First of all, let’s get one thing straight. Your Italy and our Italia are not the same thing. Italy is a soft drug peddled in predictable packages, such as hills in the sunset, olive groves, lemon trees, white wine, and raven-haired girls. Italia, on the other hand, is a maze. It’s alluring, but complicated. It’s the kind of place that can have you fuming and then purring in the space of a hundred meters, or in the course of ten minutes. Italy is the only workshop in the world that can turn out both Botticellis and Berlusconis.
— Beppe Severgnini

Florence sits awash in the glow of its treasures, treasures which in a way helped awake and illuminate the western world. The drama surrounding the ebb and flow of Florentine power and indeed the struggle for power within Italy itself breathe life and humanity into the ancient streets. Marked below are but a tiny selection of sites worth exploring.

Basilica di Santa Maria del Fiore/Baptistery: Perhaps the most iconic structure in Tuscany, the Basiclica di Santa Maria del Fiore, more commonly referred to as The Duomo dominates the Florentine skyline. Dante himself watched it rise, his perch having become part of local lore. The Duomo boasts largest brick dome in the world, 140 years of construction, temporarily halted by the black death in fact, and a layered history to match the city which hosts it. Saint Zenobious, Florence's first bishop from the 4th century is laid to rest here. The Duomo also played host to opening moves of the dramatic Pazzi Conspiracy, which saw Giuliano de' Medici murdered within.

Uffizi Gallery: A gift to Florence and indeed to the world by the last Medici. Home to The Birth of Venus, works by Leonardo da Vinci, Michelangelo, Raphael, Rembrant, Caravaggio and other masters.

Ponte Vecchio: Thrice swept away by the Arno, this bridge has been home to Florentine goldsmiths since the 15th century. It was here a family feud sparked decades of bloodshed between Guelph and Ghibelline factions. In another example of Medici power and influence, a private corridor (the Vasari corridor) connected the Medici family home with Palazzo Vecchio, the town hall across the river. This was also the only bridge in Florence spared by the retreating Germans in 1944, the rest having been demolished to slow the Allied advance.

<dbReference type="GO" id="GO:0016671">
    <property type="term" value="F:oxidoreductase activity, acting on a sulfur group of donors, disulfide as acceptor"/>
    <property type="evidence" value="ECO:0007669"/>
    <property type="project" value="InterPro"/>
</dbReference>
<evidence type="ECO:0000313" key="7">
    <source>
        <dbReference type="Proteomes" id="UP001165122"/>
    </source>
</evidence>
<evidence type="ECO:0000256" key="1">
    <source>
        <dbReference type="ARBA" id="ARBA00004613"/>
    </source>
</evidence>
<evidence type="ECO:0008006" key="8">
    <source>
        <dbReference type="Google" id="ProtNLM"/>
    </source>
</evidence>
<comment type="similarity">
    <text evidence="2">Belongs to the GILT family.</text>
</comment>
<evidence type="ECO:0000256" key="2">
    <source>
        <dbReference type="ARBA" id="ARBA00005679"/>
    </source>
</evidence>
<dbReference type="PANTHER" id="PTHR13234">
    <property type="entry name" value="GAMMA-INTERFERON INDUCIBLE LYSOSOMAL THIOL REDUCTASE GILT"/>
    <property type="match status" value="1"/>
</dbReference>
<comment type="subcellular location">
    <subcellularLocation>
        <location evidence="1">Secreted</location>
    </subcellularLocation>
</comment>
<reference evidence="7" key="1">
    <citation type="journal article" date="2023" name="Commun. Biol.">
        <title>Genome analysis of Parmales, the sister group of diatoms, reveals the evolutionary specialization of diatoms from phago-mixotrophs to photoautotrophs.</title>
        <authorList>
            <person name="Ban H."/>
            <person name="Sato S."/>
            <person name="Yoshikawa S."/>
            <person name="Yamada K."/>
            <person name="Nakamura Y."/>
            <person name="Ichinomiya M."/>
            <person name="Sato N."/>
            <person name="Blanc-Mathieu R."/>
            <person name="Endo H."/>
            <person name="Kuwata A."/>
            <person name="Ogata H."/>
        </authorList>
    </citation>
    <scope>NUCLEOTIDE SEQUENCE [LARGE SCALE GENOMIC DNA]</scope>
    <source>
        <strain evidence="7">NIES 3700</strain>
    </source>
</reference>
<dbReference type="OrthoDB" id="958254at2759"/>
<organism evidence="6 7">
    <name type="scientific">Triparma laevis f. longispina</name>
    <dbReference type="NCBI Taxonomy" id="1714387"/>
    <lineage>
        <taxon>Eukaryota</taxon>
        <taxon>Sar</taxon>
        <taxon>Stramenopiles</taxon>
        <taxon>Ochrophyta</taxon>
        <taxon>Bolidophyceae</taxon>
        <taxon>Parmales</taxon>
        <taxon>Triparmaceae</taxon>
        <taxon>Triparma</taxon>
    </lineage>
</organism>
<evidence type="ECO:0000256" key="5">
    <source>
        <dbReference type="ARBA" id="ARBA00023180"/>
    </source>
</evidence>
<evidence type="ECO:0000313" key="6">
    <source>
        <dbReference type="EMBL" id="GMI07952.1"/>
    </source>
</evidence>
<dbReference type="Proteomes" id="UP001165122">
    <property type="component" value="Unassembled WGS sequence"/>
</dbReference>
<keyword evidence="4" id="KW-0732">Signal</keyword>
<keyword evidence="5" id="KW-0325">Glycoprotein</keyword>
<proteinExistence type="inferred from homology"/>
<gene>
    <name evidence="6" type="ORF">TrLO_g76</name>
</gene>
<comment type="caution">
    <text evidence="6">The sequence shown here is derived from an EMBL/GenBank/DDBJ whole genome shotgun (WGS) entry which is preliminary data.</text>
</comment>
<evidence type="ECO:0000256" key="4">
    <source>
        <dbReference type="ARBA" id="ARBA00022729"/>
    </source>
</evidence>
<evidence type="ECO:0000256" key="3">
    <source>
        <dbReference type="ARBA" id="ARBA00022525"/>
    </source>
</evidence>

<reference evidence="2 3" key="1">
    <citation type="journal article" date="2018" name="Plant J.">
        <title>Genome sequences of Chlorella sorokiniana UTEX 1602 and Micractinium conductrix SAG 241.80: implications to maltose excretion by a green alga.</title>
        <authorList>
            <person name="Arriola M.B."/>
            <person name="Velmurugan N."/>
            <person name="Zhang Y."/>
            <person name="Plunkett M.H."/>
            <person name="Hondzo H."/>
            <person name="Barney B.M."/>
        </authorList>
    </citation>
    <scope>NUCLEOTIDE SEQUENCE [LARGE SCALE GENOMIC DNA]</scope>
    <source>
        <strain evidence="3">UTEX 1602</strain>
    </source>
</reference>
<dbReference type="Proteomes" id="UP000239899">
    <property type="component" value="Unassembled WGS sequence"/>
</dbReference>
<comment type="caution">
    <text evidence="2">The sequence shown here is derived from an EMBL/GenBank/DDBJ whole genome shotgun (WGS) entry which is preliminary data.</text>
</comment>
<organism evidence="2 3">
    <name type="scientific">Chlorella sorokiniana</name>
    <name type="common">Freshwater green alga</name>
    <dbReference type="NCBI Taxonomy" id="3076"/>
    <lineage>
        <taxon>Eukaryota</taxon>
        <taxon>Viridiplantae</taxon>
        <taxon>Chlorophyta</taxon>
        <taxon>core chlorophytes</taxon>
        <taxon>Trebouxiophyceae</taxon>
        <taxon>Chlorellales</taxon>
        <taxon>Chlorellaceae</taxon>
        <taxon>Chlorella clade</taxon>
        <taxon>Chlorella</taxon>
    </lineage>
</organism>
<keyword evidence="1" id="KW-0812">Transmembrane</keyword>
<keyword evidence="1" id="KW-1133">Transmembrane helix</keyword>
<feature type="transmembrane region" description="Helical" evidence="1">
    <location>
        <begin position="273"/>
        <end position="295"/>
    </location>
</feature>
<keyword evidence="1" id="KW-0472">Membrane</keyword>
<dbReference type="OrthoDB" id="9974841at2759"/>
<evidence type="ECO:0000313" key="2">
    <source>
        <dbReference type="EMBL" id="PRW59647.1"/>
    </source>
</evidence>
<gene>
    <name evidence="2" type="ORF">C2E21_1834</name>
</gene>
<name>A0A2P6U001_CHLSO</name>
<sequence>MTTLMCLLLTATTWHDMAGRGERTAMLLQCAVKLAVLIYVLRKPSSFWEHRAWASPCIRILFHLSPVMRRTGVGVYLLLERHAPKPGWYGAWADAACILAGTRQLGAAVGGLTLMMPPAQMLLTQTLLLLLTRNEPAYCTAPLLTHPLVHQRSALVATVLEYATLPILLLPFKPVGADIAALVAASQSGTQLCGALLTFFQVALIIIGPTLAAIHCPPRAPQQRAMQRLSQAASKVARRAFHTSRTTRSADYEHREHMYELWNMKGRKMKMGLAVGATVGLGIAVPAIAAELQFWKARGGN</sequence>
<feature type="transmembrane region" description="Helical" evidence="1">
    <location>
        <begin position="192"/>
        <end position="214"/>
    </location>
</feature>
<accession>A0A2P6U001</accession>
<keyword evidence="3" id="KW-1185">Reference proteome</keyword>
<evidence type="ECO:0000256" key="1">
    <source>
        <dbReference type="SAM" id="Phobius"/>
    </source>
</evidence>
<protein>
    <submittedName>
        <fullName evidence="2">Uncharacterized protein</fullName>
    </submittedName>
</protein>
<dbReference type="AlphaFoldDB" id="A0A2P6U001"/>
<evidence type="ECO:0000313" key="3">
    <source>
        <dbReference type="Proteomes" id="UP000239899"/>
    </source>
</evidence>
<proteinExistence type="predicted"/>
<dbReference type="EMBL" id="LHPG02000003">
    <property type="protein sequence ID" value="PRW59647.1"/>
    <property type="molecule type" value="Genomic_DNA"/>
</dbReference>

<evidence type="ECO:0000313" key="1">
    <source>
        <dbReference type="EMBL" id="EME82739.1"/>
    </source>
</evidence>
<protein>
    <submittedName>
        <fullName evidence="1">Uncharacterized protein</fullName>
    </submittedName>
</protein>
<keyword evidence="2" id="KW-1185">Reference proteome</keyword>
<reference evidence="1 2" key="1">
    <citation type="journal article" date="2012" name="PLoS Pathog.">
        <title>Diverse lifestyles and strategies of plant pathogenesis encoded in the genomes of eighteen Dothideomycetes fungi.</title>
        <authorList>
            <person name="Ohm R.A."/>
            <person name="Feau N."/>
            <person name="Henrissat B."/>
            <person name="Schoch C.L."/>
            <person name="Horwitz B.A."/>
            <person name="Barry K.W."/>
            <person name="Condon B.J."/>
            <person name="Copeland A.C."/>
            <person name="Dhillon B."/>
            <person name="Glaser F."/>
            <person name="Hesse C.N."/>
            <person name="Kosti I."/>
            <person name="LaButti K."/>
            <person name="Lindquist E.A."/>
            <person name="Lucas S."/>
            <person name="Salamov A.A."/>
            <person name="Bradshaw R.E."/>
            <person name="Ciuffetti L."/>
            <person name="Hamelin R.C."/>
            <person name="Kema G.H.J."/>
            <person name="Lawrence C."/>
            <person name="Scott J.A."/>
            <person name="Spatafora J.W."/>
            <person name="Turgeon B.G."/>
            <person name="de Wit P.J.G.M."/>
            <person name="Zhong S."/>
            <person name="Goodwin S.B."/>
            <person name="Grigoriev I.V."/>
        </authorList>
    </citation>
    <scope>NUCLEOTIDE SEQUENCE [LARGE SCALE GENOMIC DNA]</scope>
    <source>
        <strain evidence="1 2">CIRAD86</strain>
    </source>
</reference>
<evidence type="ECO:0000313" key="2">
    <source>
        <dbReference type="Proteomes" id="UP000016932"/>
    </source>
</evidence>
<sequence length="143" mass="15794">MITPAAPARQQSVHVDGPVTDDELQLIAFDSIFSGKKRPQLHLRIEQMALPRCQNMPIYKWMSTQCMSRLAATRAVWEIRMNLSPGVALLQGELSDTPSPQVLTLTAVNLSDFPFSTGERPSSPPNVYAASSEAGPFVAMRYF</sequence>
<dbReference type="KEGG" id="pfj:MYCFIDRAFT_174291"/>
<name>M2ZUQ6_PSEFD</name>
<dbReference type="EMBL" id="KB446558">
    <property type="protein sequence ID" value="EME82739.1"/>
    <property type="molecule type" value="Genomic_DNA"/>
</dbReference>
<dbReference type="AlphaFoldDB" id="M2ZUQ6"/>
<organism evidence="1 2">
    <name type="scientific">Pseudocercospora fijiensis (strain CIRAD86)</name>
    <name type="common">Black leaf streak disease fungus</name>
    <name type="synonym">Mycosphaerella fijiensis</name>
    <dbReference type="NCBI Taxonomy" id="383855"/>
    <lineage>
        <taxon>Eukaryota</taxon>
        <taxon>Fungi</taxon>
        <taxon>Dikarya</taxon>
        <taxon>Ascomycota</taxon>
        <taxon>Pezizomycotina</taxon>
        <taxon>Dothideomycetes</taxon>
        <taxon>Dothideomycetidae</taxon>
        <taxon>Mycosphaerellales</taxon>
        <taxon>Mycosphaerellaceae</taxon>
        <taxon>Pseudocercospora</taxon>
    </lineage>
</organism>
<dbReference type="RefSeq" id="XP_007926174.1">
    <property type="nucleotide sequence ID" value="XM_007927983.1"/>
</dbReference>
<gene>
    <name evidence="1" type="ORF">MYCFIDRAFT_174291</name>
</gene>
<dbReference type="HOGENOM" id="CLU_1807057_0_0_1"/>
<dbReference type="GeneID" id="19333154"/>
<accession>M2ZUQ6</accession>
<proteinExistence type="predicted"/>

Palazzo Vecchio: Medieval and Renaissance seat of Florentine Government. Sitting within the Piazza Delle Signoria, Florence's central square. It was here thatpuritanical Dominican friar Girolamo Savonarola burned priceless works of art in his "Bonfire of the Vanities" and he himself burned alive for falsifying prophecy in the same spot. Many Pazzi Conspirtors met their end hanging from the walls of the palazzo. A copy of Michelangelo's David stands outside the Palazzo with many more treasures residing under the Loggia dei Lanzi.

at once grand and imposing, haphazard, crude and elegant, no shortage of character or history at the Palazzo Vecchio.

at once grand and imposing, haphazard, crude and elegant, no shortage of character or history at the Palazzo Vecchio.

Accademia Di Belle Arti: Art school and museum houses the original "David" statue by Michelangelo.

Basilica of San Lorenzo: One of Italy's largest cathedrals and resting place of most of the Medici nobility.

Badia Fiorentina: An unassuming abbey first built in the 9th century, later partially demolished for failing to pay state taxes. The abbey serves as home to monks and nuns who sing vespers at 6PM every day just as they have for centuries. Dante lived "in the shadow" of the abbey and referenced the singing in his writing.

Piazza della Repubblica: Roman Forum, turned ghetto, turned social center. Surrounded by cafes and palaces as well as a magnificent arch dedicated to Vittorio Emmanuel II. As the inscription on the arch says, "The ancient center of the city / restored from age-old squalor / to new life"

Piazza Santa Trinita: Triangular square with an ancient Roman column with a representation of "Justice" perched atop.

Porcellino: Meaning "Little Piglet" this unassuming boar is perhaps one of the quirkiest bits of Florentine public art. A bronze copy of a marble statue found in the ruins of Rome, the boar's polished snout has been rubbed by locals and visitors alike for centuries to ensure an eventual return to the city.

Porcellino receiving the customary coin and nose rub.

Porcellino receiving the customary coin and nose rub.